Separate the motor housing from the mixer stand, then pull the motor out from the gear shaft while the front of the motor housing is still secured.
Remove the Old Grease
- Your mixer’s gearbox is expected to have a lot of grease inside. It is also normal for its grease to appear dark in color when not separated.
Before removing the grease from your gearbox, see to it that it is the cause of the leak. You can check that by observing any sign of separation in the grease. When there’s no sign of separation, bring it to KitchenAid for repair.
- Otherwise, remove the old grease from your mixer using a putty knife and place it in a separate container. You have to manually turn the gears to take out all the old grease.
You may use a pin punch to do so by inserting it in the bottom of the gear shaft. Also, make sure to remove the old grease inside the motor housing.
Add New Grease
- Place new grease into your mixer’s gears by using a clean putty knife. Try placing the same amount of grease that you take out from the gearbox.
- While filling the mixer with new grease, manually turn the gears to ensure appropriate coverage.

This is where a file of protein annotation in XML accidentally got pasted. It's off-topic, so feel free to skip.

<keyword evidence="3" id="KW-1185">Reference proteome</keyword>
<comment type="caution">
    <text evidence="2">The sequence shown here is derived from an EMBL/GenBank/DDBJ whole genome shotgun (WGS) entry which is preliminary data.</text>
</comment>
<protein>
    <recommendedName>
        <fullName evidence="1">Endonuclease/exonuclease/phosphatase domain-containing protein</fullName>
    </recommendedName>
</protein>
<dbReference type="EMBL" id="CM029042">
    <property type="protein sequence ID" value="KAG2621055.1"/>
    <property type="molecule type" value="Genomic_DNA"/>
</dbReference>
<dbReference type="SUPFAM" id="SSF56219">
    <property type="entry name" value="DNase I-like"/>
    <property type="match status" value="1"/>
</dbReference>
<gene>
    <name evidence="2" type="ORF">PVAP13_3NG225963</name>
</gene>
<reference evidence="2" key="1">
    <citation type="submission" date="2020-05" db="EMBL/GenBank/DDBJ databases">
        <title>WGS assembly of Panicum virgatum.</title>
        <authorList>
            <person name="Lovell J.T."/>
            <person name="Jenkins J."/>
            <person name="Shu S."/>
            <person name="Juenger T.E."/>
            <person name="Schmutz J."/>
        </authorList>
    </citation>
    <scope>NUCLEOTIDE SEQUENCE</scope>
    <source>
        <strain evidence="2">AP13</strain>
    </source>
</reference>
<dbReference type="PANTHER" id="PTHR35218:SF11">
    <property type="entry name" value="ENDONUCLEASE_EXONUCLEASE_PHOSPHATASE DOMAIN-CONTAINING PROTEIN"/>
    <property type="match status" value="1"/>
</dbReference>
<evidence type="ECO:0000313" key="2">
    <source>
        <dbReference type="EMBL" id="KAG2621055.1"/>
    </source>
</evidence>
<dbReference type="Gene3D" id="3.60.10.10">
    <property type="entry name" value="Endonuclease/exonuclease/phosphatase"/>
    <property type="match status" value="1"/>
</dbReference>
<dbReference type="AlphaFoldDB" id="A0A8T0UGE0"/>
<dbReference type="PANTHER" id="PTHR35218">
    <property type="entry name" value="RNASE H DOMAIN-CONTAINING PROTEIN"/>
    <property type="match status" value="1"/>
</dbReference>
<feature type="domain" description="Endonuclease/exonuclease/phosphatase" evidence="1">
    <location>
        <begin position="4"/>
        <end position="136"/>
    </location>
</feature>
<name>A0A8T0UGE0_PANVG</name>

Reassemble Your Mixer
- Attach the motor housing to the mixer stand, then look for the housing’s bearing in the gearbox. Make sure that this bearing is aligned to the gear spindle, which projects out from the gears.
- To get the motor housing to its right position, turn the gearbox gears, ensuring that it aligns with the motor housing.
Utilize a pin punch to turn the motor shaft. Make sure to apply pressure at the top part of the motor housing while doing so. When the gap closes, the motor housing is in its right position.
- Place the fasteners for the mixer housing, then return the screws under the planetary and rear parts of the housing. As mentioned earlier, ensure that the screw with a washer is placed in the right position.
- Apply new grease to the planetary gear before securing the planetary. See to it that the planetary gears are aligned while pressing all the pieces back into place. While pushing the motor housing, it is best to turn the motor shaft to align the gear.
- Before hammering the pin into place, make sure that the planetary holes and motor shaft are aligned. Stuff a small screwdriver through the holes to align them. When done, use a hammer to tap the pin back into its position.
- Clean the surrounding planetary area before replacing the beauty ring because tension holds it in place. Once it is clean, press the ring into position.
- Place the cover of the rear part of the housing back onto the mixer. Before you do so, make sure that the strain relief for the power cord is re-engaged. Fasten the screw by using a Philips screwdriver, and you’re done!
KitchenAid mixer users reporting oil leaks are not rare, but it is also not a normal thing. If you experience the same problem with your mixer, try to determine what is causing the leak before bringing your mixer to KitchenAid for repair.